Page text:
Turmeric Extract Improves Asthma Patients on Meds

Turmeric Extract Improves Asthma Patients on Meds

By Sayer Ji

Contributing Writer for Wake Up World

Bronchial asthma can be a life-threatening condition and even the medications used to treat it can be deadly. All the more reason why a study on a turmeric extract safely improving the condition is so exciting.

According to the World Health Organization, bronchial asthma afflicts between 100-150 hundred million people worldwide (roughly the equivalent of the Russian Federation.[i] The condition is believed responsible for over 250,000 deaths annually.[ii] I myself suffered from this condition from at least six months of age when I was first diagnosed until the age of 18 when it disappeared almost overnight.

I still remember routinely experiencing severe asthma attacks requiring emergency room visits and the injection of epinephrine to open up my constricted airway passages. It was not until college, when I started getting deep into nutrition and natural healing, that I discovered the complete elimination of cow’s milk products like milk and cheese resulted in the total remission of my asthma, enabling me to leave behind the inhaler I used to tote around wherever I went. Interestingly, it was around six months of age that I was prematurely weaned off of breast milk onto cow’s milk based formula. I suspect I am not an isolated case and that there are thousands of unsuspecting asthma patients who would benefit from removing cow’s milk products (especially conventionally produced and beta casein alpha-1 containing forms) from their diet as well.

There are, of course, a wide range of factors that contribute to the risk of developing asthma, which include environmental, dietary, and infectious triggers, and there are also genetic and epigenetically inherited susceptibilities that are only now being explored in greater depth. Unfortunately, modern day treatments for bronchial asthma rarely if ever focus on root causes (and removing them to obtain a full cure), but rather are palliative, focused on suppressing symptoms or preventing them from surfacing through manipulating biological pathways in the body with synthetic chemicals (pharmaceuticals).

One of the most commonly identified factors in bronchial asthma is chronic airway inflammation. Conventional medications try to address the acute constriction of the air passages and smooth muscle in the lung precipitated by the inflammatory cascade by using inhaled short-acting beta-agonists (such as salbutamol) and oral corticosteroids, but these drugs have a wide range of serious side effects (even increased asthma mortality!); nor do they address the underlying inflammation (or what causes it) directly.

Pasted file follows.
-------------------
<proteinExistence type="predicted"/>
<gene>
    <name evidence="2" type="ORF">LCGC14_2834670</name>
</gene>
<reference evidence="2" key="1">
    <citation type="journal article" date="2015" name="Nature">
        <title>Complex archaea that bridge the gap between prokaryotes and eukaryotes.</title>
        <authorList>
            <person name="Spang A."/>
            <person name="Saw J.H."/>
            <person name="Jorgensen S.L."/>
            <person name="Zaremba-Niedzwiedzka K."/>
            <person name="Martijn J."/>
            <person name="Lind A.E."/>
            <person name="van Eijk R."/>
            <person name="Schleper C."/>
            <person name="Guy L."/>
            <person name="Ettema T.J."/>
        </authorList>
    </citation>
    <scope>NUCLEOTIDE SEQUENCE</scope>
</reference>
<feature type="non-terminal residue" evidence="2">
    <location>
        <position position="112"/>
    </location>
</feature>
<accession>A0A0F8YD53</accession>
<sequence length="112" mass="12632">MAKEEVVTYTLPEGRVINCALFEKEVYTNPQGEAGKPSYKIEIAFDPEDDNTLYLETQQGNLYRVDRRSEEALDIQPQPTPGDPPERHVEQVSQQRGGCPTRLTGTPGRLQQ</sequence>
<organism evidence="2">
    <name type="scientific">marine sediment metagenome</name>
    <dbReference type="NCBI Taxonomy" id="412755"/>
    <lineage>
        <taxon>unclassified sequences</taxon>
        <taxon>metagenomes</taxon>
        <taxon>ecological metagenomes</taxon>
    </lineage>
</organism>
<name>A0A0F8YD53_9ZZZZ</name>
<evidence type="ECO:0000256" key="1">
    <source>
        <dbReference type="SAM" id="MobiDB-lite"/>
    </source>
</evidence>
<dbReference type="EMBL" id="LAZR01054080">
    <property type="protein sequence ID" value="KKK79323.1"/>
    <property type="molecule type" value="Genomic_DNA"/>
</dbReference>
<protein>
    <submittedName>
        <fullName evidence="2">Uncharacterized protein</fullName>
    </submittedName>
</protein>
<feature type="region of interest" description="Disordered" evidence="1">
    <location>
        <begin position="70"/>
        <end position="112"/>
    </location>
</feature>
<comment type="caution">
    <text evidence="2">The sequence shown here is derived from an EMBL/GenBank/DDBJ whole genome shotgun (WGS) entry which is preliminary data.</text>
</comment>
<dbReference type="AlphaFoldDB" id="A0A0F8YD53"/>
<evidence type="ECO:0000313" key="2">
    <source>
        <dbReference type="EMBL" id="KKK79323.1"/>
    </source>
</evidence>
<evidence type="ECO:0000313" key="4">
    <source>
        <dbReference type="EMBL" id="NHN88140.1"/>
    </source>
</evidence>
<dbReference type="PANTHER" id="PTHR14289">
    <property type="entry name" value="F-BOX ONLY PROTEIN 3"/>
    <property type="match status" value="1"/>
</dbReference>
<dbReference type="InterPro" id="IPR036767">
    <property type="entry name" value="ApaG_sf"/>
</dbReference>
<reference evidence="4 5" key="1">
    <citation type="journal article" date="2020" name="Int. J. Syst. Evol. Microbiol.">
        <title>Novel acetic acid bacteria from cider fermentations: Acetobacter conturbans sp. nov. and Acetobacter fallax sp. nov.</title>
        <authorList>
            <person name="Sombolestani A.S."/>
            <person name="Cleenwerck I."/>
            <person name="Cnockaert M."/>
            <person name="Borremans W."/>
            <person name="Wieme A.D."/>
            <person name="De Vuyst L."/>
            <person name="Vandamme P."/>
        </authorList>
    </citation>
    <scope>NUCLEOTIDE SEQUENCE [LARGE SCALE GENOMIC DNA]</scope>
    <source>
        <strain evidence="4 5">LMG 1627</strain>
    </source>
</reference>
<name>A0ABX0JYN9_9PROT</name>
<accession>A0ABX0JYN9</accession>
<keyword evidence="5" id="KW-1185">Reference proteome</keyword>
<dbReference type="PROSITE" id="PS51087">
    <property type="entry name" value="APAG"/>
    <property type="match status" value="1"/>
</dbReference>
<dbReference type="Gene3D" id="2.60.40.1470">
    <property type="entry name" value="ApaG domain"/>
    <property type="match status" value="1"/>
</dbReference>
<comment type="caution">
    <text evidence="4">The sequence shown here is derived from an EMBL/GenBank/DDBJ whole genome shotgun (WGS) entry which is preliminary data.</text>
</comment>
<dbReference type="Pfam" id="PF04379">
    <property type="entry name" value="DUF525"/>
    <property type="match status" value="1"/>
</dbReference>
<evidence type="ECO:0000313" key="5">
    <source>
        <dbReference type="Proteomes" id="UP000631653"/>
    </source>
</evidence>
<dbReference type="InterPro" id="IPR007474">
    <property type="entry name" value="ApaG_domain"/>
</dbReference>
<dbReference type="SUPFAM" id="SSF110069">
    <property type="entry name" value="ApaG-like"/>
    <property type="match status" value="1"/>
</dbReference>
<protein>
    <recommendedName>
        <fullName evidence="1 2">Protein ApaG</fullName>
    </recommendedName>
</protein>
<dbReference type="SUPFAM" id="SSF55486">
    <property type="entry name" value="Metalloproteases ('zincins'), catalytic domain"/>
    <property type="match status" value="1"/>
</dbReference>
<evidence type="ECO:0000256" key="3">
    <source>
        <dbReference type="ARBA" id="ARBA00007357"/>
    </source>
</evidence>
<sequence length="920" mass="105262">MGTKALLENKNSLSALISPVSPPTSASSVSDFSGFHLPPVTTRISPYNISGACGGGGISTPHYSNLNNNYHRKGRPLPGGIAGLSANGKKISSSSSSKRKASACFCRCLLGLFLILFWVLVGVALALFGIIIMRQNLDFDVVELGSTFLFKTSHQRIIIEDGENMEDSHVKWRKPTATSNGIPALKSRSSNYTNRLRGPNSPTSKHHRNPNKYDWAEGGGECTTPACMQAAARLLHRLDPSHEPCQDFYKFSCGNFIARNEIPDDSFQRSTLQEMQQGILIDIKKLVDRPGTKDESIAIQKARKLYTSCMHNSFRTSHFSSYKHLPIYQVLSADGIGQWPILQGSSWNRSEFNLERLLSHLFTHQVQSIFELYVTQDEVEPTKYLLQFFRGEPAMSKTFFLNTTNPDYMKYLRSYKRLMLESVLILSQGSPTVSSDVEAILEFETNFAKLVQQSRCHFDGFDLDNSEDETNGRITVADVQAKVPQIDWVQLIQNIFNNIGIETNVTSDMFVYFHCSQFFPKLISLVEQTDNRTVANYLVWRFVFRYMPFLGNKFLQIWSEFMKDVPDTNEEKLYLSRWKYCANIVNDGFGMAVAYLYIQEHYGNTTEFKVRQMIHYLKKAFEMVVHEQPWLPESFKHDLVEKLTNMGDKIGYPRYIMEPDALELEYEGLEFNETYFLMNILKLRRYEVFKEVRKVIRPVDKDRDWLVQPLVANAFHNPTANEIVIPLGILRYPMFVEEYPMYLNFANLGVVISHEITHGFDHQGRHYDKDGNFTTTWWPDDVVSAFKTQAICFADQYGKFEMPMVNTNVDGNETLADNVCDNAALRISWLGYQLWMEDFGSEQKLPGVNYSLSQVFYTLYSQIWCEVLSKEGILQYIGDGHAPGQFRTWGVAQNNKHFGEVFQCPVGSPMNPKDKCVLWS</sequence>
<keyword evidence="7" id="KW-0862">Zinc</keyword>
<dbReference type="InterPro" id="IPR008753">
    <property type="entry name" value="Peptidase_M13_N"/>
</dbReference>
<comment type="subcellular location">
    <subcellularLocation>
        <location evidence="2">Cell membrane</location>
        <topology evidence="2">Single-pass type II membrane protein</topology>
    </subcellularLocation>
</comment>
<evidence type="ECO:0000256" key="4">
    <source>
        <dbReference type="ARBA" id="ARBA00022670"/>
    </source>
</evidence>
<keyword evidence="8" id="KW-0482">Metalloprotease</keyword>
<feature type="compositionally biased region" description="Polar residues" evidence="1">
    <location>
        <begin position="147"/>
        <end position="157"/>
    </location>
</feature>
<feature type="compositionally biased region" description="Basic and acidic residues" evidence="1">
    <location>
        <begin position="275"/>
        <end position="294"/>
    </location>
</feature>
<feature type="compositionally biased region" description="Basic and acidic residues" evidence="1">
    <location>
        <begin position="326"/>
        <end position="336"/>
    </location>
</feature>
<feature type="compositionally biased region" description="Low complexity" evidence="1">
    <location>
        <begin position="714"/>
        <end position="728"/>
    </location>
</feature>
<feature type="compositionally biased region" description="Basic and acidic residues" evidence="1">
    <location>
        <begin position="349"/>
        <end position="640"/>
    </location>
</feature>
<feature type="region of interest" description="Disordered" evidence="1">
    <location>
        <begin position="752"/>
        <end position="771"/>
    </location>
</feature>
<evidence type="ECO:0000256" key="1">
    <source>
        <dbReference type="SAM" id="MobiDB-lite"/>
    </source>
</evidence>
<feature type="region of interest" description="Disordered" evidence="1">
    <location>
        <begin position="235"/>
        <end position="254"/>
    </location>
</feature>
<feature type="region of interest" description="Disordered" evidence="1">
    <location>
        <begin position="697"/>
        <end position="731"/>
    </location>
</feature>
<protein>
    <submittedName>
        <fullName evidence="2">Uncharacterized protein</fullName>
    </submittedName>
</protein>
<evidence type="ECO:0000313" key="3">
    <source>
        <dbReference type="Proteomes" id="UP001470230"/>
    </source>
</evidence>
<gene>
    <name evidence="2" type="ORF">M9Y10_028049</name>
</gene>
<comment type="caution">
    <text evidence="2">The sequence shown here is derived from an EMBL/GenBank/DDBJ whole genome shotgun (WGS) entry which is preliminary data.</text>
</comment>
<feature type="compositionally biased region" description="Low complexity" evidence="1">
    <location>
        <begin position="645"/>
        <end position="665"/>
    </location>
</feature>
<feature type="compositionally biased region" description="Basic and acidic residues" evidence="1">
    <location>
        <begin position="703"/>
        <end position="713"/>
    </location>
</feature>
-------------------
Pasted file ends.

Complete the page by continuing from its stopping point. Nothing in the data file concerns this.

This is why researchers are increasingly exploring anti-inflammatory botanical remedies which have ‘disease modifying properties,’ capable of correcting the deeper layers of imbalance beneath the symptoms that appear in chronic conditions like asthma.

Research Reveals Turmeric Extract (Curcumin) Has Anti-Asthmatic Properties

In a promising study published in the Journal of Clinical and Diagnostic Research, titled “Evaluation of Efficacy of Curcumin as an Add-on therapy in Patients of Bronchial Asthma“, researchers evaluated the effects of a compound found in turmeric known as curcumin in 77 patients [mean age 32 years, divided evenly among female and male subjects] with mild to moderate bronchial asthma.

Study subjects were randomly allocated to two groups:

  • Group A: Receiving standard therapy for bronchial asthma- Formonide Resicaps BD German Remedies (Zydus Cadila HealthcareLtd) [Budesonide 100 mcg, formoterol 6 mcg], Cap ABflo BD Lupin Laboratories Ltd [Acebrophylline 100 mg], Tab Montek LC hs Sun Pharmaceutical Industries Ltd (Montelukast 10 mg, levocetirizine 5mg) for 30d;
  • Group B: Receiving standard therapy for bronchial asthma as above + Cap Curcumin 500 mg daily for 30d.

The study evaluated the effect of the intervention through the following endpoints:

  • Dyspnoea
  • Wheezing
  • Cough
  • Chest Tightness
  • Nocturnal symptoms
  • Change in bronchodilator forced expiratory volume one second (FEV1).

Secondary endpoints included:

  • Change in the post-bronchodilator FEV1
  • C-reactive protein (CRP) concentration
  • Incidence of adverse events.

The results of the 30-day study were reported as follows:

“The results showed that curcumin capsules help in improving the airway obstruction which was evident by significant improvement in the mean FEV1 values. There was also significant improvement in the hematological parameters and absence of any clinically significant adverse events indicates dependable safety profile of curcumin capsules, though there was no apparent clinical efficacy. Therefore, it is concluded that curcumin is effective and safe as an add-on therapy for the treatment of bronchial asthma.”